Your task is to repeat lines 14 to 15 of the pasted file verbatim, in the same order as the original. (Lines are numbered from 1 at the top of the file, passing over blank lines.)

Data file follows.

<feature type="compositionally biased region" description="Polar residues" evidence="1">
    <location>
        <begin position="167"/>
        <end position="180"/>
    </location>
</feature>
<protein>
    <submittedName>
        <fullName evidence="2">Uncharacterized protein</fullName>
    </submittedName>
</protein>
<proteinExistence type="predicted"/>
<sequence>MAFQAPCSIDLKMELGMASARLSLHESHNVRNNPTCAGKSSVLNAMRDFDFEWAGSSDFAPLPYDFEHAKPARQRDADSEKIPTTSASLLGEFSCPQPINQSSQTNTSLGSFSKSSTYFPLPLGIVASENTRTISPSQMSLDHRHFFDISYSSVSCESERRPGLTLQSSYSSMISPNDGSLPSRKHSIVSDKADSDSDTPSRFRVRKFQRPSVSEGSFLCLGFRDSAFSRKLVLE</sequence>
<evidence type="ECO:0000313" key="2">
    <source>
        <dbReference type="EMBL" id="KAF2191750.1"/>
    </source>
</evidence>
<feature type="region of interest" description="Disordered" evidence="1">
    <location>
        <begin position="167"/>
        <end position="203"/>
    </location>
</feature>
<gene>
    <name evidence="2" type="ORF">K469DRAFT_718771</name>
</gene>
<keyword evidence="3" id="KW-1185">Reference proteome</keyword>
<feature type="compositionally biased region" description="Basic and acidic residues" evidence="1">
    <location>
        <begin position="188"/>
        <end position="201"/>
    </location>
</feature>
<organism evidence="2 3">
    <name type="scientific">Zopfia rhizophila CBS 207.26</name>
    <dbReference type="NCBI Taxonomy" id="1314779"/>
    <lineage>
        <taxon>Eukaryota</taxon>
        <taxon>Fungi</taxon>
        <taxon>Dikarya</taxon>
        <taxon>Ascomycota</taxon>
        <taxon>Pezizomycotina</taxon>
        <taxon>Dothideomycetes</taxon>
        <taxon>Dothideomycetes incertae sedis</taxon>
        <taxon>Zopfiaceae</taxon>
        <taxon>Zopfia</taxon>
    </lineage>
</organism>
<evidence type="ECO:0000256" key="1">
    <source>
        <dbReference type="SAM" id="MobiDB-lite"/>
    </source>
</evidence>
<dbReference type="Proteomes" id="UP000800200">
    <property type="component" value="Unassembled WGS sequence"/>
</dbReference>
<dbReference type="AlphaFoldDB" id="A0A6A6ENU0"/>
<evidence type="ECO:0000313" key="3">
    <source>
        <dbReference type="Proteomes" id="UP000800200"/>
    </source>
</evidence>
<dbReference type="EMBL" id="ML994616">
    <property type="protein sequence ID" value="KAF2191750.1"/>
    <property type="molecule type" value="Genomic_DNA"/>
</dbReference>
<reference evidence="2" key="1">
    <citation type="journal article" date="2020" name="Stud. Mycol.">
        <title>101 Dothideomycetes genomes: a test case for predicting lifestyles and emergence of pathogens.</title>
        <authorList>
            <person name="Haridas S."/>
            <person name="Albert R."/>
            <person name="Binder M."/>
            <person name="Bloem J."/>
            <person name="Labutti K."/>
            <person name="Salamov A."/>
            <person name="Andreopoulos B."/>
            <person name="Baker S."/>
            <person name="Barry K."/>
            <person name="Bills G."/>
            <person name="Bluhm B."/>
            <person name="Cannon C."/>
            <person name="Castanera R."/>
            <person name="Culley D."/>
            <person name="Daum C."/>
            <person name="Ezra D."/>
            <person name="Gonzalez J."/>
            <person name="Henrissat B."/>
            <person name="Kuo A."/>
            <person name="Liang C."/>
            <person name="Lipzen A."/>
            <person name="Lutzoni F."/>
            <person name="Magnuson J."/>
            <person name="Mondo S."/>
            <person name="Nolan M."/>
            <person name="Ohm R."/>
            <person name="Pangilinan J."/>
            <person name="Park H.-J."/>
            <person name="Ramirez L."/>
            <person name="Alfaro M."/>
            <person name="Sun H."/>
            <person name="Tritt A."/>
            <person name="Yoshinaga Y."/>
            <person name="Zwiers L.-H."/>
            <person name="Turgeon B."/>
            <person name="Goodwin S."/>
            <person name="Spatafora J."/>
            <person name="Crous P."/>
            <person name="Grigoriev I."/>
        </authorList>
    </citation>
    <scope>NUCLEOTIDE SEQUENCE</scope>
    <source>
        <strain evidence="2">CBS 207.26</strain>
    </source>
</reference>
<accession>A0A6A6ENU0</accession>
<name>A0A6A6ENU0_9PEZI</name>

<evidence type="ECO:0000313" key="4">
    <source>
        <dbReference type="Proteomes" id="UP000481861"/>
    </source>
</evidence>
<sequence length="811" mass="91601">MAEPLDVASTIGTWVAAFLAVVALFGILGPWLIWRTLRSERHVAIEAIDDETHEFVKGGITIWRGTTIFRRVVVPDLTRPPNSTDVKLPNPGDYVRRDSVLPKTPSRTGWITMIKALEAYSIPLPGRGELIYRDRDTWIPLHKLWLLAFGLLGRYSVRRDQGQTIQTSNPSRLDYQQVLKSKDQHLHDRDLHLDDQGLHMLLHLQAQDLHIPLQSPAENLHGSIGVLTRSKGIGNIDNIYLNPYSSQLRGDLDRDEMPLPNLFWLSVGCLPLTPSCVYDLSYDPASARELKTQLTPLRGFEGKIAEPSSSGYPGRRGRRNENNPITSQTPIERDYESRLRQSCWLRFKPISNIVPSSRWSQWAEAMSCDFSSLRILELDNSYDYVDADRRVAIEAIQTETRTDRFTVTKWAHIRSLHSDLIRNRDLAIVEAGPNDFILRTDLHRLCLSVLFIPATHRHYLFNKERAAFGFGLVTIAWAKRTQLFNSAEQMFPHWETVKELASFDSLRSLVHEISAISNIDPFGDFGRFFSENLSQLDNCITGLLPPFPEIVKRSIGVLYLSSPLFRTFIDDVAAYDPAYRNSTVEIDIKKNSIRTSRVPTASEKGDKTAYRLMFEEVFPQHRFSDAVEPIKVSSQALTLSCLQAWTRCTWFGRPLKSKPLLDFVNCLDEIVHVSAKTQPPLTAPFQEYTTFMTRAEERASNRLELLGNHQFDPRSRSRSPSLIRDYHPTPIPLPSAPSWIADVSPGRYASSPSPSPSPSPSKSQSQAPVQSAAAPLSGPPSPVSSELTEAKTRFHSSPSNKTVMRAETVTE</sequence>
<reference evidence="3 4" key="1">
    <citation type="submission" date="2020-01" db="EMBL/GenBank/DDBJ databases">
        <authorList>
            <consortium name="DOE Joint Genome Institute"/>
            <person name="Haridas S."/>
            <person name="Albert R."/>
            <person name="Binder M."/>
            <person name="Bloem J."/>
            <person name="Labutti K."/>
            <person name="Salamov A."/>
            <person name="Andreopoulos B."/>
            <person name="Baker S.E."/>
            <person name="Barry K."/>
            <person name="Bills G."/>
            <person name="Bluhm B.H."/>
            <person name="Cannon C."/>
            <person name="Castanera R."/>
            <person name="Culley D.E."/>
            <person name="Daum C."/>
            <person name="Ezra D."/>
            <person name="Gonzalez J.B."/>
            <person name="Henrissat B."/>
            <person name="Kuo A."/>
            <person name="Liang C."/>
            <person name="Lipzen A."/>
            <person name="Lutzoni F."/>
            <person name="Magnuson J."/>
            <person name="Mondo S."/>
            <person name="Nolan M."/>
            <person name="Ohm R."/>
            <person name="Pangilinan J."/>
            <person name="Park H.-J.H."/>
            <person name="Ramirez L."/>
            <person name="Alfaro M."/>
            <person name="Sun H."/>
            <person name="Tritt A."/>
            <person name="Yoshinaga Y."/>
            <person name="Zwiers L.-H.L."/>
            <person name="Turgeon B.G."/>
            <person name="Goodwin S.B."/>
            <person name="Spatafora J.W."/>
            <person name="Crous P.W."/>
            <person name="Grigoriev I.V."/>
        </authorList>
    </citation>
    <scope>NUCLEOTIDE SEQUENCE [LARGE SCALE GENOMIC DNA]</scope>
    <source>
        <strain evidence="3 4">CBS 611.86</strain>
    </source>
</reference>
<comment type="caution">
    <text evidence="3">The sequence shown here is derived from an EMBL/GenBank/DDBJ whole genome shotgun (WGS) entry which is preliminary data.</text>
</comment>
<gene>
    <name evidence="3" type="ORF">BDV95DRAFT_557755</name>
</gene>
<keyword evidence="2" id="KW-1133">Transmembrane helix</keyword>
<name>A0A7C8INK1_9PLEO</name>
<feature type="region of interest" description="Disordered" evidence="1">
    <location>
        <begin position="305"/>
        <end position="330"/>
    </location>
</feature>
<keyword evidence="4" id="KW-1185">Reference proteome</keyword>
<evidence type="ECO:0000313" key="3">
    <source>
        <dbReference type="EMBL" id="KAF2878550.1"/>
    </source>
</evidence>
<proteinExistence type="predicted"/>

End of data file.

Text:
<evidence type="ECO:0000313" key="2">
    <source>